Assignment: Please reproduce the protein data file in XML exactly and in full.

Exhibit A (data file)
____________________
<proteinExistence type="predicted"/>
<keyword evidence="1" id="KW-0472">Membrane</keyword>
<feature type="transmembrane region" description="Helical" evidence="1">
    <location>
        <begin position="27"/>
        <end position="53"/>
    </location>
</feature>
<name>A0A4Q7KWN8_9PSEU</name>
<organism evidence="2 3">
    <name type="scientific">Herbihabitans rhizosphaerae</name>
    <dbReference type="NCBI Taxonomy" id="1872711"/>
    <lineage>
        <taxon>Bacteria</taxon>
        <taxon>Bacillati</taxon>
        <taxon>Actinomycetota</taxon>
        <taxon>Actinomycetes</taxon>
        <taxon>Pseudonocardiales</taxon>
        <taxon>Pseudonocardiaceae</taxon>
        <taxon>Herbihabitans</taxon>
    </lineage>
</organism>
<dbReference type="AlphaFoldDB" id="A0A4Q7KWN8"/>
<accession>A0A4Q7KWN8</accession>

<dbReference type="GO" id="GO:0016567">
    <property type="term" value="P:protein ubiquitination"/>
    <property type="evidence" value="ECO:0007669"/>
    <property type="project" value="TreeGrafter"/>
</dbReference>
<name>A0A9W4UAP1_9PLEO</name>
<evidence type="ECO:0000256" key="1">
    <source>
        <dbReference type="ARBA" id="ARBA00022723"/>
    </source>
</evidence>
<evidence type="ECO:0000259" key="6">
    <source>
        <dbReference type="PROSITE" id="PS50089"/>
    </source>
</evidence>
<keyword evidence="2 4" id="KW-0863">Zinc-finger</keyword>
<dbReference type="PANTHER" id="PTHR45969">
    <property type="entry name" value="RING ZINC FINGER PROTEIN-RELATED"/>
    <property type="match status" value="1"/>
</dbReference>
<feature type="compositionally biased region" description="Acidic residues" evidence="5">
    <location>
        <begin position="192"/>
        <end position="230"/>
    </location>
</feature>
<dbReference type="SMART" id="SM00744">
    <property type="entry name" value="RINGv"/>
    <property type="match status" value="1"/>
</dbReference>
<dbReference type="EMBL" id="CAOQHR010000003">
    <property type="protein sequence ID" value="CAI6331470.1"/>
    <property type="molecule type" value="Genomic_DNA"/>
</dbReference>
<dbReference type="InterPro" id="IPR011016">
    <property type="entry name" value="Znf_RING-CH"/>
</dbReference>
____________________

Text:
<proteinExistence type="predicted"/>
<keyword evidence="1" id="KW-0472">Membrane</keyword>
<feature type="transmembrane region" description="Helical" evidence="1">
    <location>
        <begin position="27"/>
        <end position="53"/>
    </location>
</feature>
<name>A0A4Q7KWN8_9PSEU</name>
<organism evidence="2 3">
    <name type="scientific">Herbihabitans rhizosphaerae</name>
    <dbReference type="NCBI Taxonomy" id="1872711"/>
    <lineage>
        <taxon>Bacteria</taxon>
        <taxon>Bacillati</taxon>
        <taxon>Actinomycetota</taxon>
        <taxon>Actinomycetes</taxon>
        <taxon>Pseudonocardiales</taxon>
        <taxon>Pseudonocardiaceae</taxon>
        <taxon>Herbihabitans</taxon>
    </lineage>
</organism>
<dbReference type="AlphaFoldDB" id="A0A4Q7KWN8"/>
<accession>A0A4Q7KWN8</accession>

<dbReference type="GO" id="GO:0016567">
    <property type="term" value="P:protein ubiquitination"/>
    <property type="evidence" value="ECO:0007669"/>
    <property type="project" value="TreeGrafter"/>
</dbReference>
<name>A0A9W4UAP1_9PLEO</name>
<evidence type="ECO:0000256" key="1">
    <source>
        <dbReference type="ARBA" id="ARBA00022723"/>
    </source>
</evidence>
<evidence type="ECO:0000259" key="6">
    <source>
        <dbReference type="PROSITE" id="PS50089"/>
    </source>
</evidence>
<keyword evidence="2 4" id="KW-0863">Zinc-finger</keyword>
<dbReference type="PANTHER" id="PTHR45969">
    <property type="entry name" value="RING ZINC FINGER PROTEIN-RELATED"/>
    <property type="match status" value="1"/>
</dbReference>
<feature type="compositionally biased region" description="Acidic residues" evidence="5">
    <location>
        <begin position="192"/>
        <end position="230"/>
    </location>
</feature>
<dbReference type="SMART" id="SM00744">
    <property type="entry name" value="RINGv"/>
    <property type="match status" value="1"/>
</dbReference>
<dbReference type="EMBL" id="CAOQHR010000003">
    <property type="protein sequence ID" value="CAI6331470.1"/>
    <property type="molecule type" value="Genomic_DNA"/>
</dbReference>
<dbReference type="InterPro" id="IPR011016">
    <property type="entry name" value="Znf_RING-CH"/>
</dbReference>